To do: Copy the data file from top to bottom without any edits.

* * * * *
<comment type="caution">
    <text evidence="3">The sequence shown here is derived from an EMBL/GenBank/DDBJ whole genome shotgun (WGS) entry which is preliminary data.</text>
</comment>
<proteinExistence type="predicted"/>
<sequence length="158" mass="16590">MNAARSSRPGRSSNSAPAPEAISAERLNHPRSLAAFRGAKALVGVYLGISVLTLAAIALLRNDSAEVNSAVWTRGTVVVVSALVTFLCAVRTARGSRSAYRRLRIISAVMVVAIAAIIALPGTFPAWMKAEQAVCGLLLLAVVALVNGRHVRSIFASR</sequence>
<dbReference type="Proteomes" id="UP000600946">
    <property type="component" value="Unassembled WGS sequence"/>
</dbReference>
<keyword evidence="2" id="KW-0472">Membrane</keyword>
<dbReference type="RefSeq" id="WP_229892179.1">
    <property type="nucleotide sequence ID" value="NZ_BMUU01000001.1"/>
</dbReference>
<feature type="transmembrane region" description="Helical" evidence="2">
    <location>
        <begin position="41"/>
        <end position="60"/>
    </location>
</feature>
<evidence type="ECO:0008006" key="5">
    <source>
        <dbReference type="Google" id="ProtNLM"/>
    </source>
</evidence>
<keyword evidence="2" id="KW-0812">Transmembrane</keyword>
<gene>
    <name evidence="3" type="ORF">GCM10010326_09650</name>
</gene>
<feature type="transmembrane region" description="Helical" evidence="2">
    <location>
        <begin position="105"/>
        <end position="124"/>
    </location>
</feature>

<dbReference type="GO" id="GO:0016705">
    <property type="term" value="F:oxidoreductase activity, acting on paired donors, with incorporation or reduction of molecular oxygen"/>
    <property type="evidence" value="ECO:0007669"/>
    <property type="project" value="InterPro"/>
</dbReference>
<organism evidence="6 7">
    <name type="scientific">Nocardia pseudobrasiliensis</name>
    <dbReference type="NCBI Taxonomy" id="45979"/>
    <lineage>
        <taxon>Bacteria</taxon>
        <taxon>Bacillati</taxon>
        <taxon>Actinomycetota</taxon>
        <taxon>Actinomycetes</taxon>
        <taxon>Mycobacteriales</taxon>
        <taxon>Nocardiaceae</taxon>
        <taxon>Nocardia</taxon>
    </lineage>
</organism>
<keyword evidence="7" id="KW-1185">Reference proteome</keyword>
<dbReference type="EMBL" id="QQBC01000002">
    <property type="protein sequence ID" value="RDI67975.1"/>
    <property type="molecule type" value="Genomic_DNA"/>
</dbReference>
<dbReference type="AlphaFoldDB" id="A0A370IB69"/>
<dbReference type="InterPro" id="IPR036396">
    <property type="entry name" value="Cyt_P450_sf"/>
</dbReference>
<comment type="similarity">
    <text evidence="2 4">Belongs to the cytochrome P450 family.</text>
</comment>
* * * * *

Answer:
<comment type="caution">
    <text evidence="3">The sequence shown here is derived from an EMBL/GenBank/DDBJ whole genome shotgun (WGS) entry which is preliminary data.</text>
</comment>
<proteinExistence type="predicted"/>
<sequence length="158" mass="16590">MNAARSSRPGRSSNSAPAPEAISAERLNHPRSLAAFRGAKALVGVYLGISVLTLAAIALLRNDSAEVNSAVWTRGTVVVVSALVTFLCAVRTARGSRSAYRRLRIISAVMVVAIAAIIALPGTFPAWMKAEQAVCGLLLLAVVALVNGRHVRSIFASR</sequence>
<dbReference type="Proteomes" id="UP000600946">
    <property type="component" value="Unassembled WGS sequence"/>
</dbReference>
<keyword evidence="2" id="KW-0472">Membrane</keyword>
<dbReference type="RefSeq" id="WP_229892179.1">
    <property type="nucleotide sequence ID" value="NZ_BMUU01000001.1"/>
</dbReference>
<feature type="transmembrane region" description="Helical" evidence="2">
    <location>
        <begin position="41"/>
        <end position="60"/>
    </location>
</feature>
<evidence type="ECO:0008006" key="5">
    <source>
        <dbReference type="Google" id="ProtNLM"/>
    </source>
</evidence>
<keyword evidence="2" id="KW-0812">Transmembrane</keyword>
<gene>
    <name evidence="3" type="ORF">GCM10010326_09650</name>
</gene>
<feature type="transmembrane region" description="Helical" evidence="2">
    <location>
        <begin position="105"/>
        <end position="124"/>
    </location>
</feature>

<dbReference type="GO" id="GO:0016705">
    <property type="term" value="F:oxidoreductase activity, acting on paired donors, with incorporation or reduction of molecular oxygen"/>
    <property type="evidence" value="ECO:0007669"/>
    <property type="project" value="InterPro"/>
</dbReference>
<organism evidence="6 7">
    <name type="scientific">Nocardia pseudobrasiliensis</name>
    <dbReference type="NCBI Taxonomy" id="45979"/>
    <lineage>
        <taxon>Bacteria</taxon>
        <taxon>Bacillati</taxon>
        <taxon>Actinomycetota</taxon>
        <taxon>Actinomycetes</taxon>
        <taxon>Mycobacteriales</taxon>
        <taxon>Nocardiaceae</taxon>
        <taxon>Nocardia</taxon>
    </lineage>
</organism>
<keyword evidence="7" id="KW-1185">Reference proteome</keyword>
<dbReference type="EMBL" id="QQBC01000002">
    <property type="protein sequence ID" value="RDI67975.1"/>
    <property type="molecule type" value="Genomic_DNA"/>
</dbReference>
<dbReference type="AlphaFoldDB" id="A0A370IB69"/>
<dbReference type="InterPro" id="IPR036396">
    <property type="entry name" value="Cyt_P450_sf"/>
</dbReference>
<comment type="similarity">
    <text evidence="2 4">Belongs to the cytochrome P450 family.</text>
</comment>